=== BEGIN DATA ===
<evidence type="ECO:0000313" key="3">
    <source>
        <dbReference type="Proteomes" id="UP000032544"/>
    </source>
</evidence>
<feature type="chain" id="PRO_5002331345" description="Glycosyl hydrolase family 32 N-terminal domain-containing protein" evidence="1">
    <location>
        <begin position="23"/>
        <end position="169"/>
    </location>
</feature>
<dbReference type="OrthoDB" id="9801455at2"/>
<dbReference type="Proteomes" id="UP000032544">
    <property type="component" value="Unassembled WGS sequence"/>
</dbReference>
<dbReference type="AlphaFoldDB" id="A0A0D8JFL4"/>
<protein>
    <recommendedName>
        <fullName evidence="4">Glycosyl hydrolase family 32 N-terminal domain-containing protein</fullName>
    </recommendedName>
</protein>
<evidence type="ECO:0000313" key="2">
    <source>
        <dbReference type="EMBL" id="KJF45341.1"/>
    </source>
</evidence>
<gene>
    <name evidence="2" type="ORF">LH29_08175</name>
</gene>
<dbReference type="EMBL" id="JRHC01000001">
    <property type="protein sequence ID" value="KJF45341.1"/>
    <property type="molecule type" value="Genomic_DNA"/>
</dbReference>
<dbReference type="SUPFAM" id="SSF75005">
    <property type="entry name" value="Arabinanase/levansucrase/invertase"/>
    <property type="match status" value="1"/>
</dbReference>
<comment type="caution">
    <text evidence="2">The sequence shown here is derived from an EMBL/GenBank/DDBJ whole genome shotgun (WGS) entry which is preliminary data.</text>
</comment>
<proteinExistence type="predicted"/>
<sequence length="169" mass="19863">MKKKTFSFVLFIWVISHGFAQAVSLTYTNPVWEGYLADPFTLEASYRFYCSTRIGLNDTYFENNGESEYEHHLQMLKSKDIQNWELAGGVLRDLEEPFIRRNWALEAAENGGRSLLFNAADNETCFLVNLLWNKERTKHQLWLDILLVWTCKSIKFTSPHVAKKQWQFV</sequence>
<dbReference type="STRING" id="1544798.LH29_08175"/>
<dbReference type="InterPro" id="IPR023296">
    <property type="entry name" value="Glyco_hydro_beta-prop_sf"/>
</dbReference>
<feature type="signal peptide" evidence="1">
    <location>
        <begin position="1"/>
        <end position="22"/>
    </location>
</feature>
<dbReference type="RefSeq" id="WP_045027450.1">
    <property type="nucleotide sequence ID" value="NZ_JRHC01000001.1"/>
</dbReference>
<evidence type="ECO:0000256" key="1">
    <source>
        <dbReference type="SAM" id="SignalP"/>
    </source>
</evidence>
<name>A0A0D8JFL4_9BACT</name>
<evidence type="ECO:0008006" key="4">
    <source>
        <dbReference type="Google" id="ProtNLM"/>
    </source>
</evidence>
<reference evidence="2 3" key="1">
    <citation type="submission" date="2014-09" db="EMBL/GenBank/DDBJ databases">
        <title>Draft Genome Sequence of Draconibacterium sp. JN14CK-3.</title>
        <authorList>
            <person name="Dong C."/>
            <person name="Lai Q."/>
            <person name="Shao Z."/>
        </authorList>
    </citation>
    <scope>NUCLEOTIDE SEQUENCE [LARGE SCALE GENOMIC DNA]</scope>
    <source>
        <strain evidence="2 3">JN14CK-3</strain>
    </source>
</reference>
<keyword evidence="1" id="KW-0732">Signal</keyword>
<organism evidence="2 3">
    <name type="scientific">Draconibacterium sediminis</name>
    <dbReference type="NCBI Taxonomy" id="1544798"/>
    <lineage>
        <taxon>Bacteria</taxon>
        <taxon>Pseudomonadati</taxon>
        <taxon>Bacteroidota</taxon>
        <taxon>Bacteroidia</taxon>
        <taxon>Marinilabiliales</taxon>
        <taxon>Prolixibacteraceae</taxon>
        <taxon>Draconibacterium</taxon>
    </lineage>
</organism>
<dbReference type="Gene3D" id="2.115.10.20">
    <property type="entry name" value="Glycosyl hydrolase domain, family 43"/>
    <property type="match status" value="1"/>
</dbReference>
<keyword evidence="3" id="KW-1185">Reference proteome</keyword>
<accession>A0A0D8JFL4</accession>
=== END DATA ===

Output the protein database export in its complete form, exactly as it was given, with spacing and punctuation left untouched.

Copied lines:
<evidence type="ECO:0000313" key="3">
    <source>
        <dbReference type="Proteomes" id="UP000032544"/>
    </source>
</evidence>
<feature type="chain" id="PRO_5002331345" description="Glycosyl hydrolase family 32 N-terminal domain-containing protein" evidence="1">
    <location>
        <begin position="23"/>
        <end position="169"/>
    </location>
</feature>
<dbReference type="OrthoDB" id="9801455at2"/>
<dbReference type="Proteomes" id="UP000032544">
    <property type="component" value="Unassembled WGS sequence"/>
</dbReference>
<dbReference type="AlphaFoldDB" id="A0A0D8JFL4"/>
<protein>
    <recommendedName>
        <fullName evidence="4">Glycosyl hydrolase family 32 N-terminal domain-containing protein</fullName>
    </recommendedName>
</protein>
<evidence type="ECO:0000313" key="2">
    <source>
        <dbReference type="EMBL" id="KJF45341.1"/>
    </source>
</evidence>
<gene>
    <name evidence="2" type="ORF">LH29_08175</name>
</gene>
<dbReference type="EMBL" id="JRHC01000001">
    <property type="protein sequence ID" value="KJF45341.1"/>
    <property type="molecule type" value="Genomic_DNA"/>
</dbReference>
<dbReference type="SUPFAM" id="SSF75005">
    <property type="entry name" value="Arabinanase/levansucrase/invertase"/>
    <property type="match status" value="1"/>
</dbReference>
<comment type="caution">
    <text evidence="2">The sequence shown here is derived from an EMBL/GenBank/DDBJ whole genome shotgun (WGS) entry which is preliminary data.</text>
</comment>
<proteinExistence type="predicted"/>
<sequence length="169" mass="19863">MKKKTFSFVLFIWVISHGFAQAVSLTYTNPVWEGYLADPFTLEASYRFYCSTRIGLNDTYFENNGESEYEHHLQMLKSKDIQNWELAGGVLRDLEEPFIRRNWALEAAENGGRSLLFNAADNETCFLVNLLWNKERTKHQLWLDILLVWTCKSIKFTSPHVAKKQWQFV</sequence>
<dbReference type="STRING" id="1544798.LH29_08175"/>
<dbReference type="InterPro" id="IPR023296">
    <property type="entry name" value="Glyco_hydro_beta-prop_sf"/>
</dbReference>
<feature type="signal peptide" evidence="1">
    <location>
        <begin position="1"/>
        <end position="22"/>
    </location>
</feature>
<dbReference type="RefSeq" id="WP_045027450.1">
    <property type="nucleotide sequence ID" value="NZ_JRHC01000001.1"/>
</dbReference>
<evidence type="ECO:0000256" key="1">
    <source>
        <dbReference type="SAM" id="SignalP"/>
    </source>
</evidence>
<name>A0A0D8JFL4_9BACT</name>
<evidence type="ECO:0008006" key="4">
    <source>
        <dbReference type="Google" id="ProtNLM"/>
    </source>
</evidence>
<reference evidence="2 3" key="1">
    <citation type="submission" date="2014-09" db="EMBL/GenBank/DDBJ databases">
        <title>Draft Genome Sequence of Draconibacterium sp. JN14CK-3.</title>
        <authorList>
            <person name="Dong C."/>
            <person name="Lai Q."/>
            <person name="Shao Z."/>
        </authorList>
    </citation>
    <scope>NUCLEOTIDE SEQUENCE [LARGE SCALE GENOMIC DNA]</scope>
    <source>
        <strain evidence="2 3">JN14CK-3</strain>
    </source>
</reference>
<keyword evidence="1" id="KW-0732">Signal</keyword>
<organism evidence="2 3">
    <name type="scientific">Draconibacterium sediminis</name>
    <dbReference type="NCBI Taxonomy" id="1544798"/>
    <lineage>
        <taxon>Bacteria</taxon>
        <taxon>Pseudomonadati</taxon>
        <taxon>Bacteroidota</taxon>
        <taxon>Bacteroidia</taxon>
        <taxon>Marinilabiliales</taxon>
        <taxon>Prolixibacteraceae</taxon>
        <taxon>Draconibacterium</taxon>
    </lineage>
</organism>
<dbReference type="Gene3D" id="2.115.10.20">
    <property type="entry name" value="Glycosyl hydrolase domain, family 43"/>
    <property type="match status" value="1"/>
</dbReference>
<keyword evidence="3" id="KW-1185">Reference proteome</keyword>
<accession>A0A0D8JFL4</accession>